You are correct in wanting to round pen her. Correct round pen handling is how you will utilize her instincts and remind her to give to you.

A horse that threatens needs to be instantaneously reprimanded, and I'm sure your trainer can teach you how to do this safely.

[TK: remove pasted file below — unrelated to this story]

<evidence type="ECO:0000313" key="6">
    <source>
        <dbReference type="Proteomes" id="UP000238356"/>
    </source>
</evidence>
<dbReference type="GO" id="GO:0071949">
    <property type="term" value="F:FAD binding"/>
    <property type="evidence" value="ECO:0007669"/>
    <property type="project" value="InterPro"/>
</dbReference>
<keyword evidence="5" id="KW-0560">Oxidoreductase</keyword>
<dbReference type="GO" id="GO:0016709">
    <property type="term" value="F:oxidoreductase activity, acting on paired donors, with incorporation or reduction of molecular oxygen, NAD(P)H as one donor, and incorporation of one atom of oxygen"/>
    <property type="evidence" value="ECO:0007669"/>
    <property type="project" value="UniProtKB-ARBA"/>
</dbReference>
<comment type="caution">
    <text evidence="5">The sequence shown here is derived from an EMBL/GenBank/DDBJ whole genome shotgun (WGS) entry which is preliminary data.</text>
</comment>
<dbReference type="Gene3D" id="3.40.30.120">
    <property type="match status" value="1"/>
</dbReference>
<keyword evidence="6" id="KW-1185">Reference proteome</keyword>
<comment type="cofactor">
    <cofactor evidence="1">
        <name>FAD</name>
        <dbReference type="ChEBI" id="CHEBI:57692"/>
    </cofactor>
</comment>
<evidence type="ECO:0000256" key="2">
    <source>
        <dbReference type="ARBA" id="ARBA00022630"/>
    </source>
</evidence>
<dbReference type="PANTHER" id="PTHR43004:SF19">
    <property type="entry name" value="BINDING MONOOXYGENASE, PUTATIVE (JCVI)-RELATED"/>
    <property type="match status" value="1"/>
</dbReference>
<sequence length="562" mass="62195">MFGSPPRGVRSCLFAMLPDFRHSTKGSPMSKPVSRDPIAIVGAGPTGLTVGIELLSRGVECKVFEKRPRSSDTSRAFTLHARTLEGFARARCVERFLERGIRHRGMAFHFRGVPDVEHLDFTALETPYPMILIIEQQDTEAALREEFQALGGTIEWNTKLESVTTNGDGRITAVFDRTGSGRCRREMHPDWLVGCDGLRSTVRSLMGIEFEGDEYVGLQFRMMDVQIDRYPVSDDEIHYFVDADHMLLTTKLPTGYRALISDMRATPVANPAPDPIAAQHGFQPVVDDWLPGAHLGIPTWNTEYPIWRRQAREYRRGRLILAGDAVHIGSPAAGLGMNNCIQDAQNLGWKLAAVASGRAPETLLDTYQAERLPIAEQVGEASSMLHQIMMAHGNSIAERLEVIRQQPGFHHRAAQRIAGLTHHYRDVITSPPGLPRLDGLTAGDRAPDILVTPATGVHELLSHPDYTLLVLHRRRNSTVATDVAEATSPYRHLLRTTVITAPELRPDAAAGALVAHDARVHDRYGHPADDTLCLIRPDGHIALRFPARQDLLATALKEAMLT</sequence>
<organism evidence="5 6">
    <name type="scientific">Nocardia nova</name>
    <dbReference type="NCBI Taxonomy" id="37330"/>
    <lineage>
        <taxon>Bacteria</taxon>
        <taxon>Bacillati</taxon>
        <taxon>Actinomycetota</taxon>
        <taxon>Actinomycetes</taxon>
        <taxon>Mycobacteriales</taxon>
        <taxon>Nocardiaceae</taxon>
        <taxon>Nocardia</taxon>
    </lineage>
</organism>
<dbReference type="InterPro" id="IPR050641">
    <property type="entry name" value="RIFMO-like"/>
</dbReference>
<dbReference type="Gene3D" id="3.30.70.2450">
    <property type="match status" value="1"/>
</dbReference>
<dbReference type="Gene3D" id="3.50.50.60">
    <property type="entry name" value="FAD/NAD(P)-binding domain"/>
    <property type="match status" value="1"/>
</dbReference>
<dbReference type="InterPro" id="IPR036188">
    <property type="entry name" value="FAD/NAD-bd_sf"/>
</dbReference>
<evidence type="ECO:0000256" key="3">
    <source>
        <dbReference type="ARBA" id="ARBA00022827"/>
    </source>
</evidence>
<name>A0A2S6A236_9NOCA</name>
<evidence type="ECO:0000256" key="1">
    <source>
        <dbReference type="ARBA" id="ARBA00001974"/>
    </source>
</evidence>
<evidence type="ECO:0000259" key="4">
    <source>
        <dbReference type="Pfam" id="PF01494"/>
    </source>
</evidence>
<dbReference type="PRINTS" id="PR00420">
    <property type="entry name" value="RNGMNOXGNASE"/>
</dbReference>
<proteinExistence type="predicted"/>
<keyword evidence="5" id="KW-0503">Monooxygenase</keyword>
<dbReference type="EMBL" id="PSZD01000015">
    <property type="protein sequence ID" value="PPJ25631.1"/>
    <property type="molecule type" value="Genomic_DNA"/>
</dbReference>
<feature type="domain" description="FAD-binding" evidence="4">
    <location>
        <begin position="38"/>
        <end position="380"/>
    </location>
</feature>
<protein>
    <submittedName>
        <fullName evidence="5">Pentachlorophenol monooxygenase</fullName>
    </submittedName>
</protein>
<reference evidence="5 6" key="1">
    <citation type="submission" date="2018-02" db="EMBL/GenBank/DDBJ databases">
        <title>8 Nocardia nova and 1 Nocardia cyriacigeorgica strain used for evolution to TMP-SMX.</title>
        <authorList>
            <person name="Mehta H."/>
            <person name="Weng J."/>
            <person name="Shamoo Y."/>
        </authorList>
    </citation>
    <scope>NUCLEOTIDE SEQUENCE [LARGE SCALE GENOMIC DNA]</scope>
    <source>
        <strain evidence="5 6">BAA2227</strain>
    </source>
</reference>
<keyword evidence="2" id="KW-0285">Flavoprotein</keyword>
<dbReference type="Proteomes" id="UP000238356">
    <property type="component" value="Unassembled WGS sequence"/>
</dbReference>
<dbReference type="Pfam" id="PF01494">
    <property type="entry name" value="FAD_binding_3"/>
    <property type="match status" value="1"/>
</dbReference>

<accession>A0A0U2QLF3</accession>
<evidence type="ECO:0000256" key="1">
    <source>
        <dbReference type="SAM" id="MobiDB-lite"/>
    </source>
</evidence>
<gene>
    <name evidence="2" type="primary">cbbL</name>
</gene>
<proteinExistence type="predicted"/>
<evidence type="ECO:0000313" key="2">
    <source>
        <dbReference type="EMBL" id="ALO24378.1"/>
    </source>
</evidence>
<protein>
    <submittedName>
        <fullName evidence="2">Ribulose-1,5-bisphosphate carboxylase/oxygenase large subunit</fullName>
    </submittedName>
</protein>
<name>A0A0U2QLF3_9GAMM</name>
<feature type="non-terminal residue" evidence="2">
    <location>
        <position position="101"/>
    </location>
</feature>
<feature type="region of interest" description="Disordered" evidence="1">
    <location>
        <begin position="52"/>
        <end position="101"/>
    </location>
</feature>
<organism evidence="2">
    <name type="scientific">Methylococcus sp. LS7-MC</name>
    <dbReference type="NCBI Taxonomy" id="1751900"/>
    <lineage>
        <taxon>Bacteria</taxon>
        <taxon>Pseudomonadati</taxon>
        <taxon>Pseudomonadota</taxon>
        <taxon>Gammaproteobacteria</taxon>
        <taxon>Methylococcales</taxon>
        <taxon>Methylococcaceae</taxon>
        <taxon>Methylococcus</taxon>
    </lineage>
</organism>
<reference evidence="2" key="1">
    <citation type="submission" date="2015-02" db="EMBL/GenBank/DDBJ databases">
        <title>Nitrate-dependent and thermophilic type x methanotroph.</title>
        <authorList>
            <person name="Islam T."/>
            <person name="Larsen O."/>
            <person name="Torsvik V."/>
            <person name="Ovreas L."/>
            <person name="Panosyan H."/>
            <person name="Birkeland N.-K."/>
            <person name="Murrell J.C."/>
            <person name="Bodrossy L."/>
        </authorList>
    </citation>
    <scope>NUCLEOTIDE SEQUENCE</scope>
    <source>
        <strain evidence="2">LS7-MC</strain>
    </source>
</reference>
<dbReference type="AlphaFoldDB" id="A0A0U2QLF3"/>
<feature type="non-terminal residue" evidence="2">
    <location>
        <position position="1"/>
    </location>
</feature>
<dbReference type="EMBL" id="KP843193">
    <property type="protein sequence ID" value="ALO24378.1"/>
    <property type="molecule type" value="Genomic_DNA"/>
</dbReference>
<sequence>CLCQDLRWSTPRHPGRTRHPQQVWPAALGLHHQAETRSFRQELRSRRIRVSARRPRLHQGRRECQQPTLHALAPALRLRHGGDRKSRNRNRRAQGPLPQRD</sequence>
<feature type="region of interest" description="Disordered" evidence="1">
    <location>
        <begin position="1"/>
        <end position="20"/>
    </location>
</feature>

We have a new yearling at our place who generally has a great disposition, as does her sire. I watched my spouse in the pen with her one day and on three occasions she would paw the ground as he approached her, and the pawing, when not stopped, led to a lashing out with front feet. She was feeling pressured, but that was no excuse for dangerous behavior. My spouse did not immediately pick up on the fact this filly was starting a dangerous habit. I am definitely no horse trainer, but I had a pretty good idea of what needed to be done from friends who are trainers. I changed places with my spouse, and calmly approached her, talking quietly to her. She pawed the ground once, and I scolded her. She pawed again, and I could see she was shifting her weight off of her front feet. Well, I had a lounge whip held behind my leg, and I instantly threw up my arms, yelled at her, and hit her once on the butt with the whip. I then worked her in the round pen a bit and she has never offered to do the pawing and rearing since. I did run how I had handled the episode by my horse trainer friends and they agreed it was handled correctly.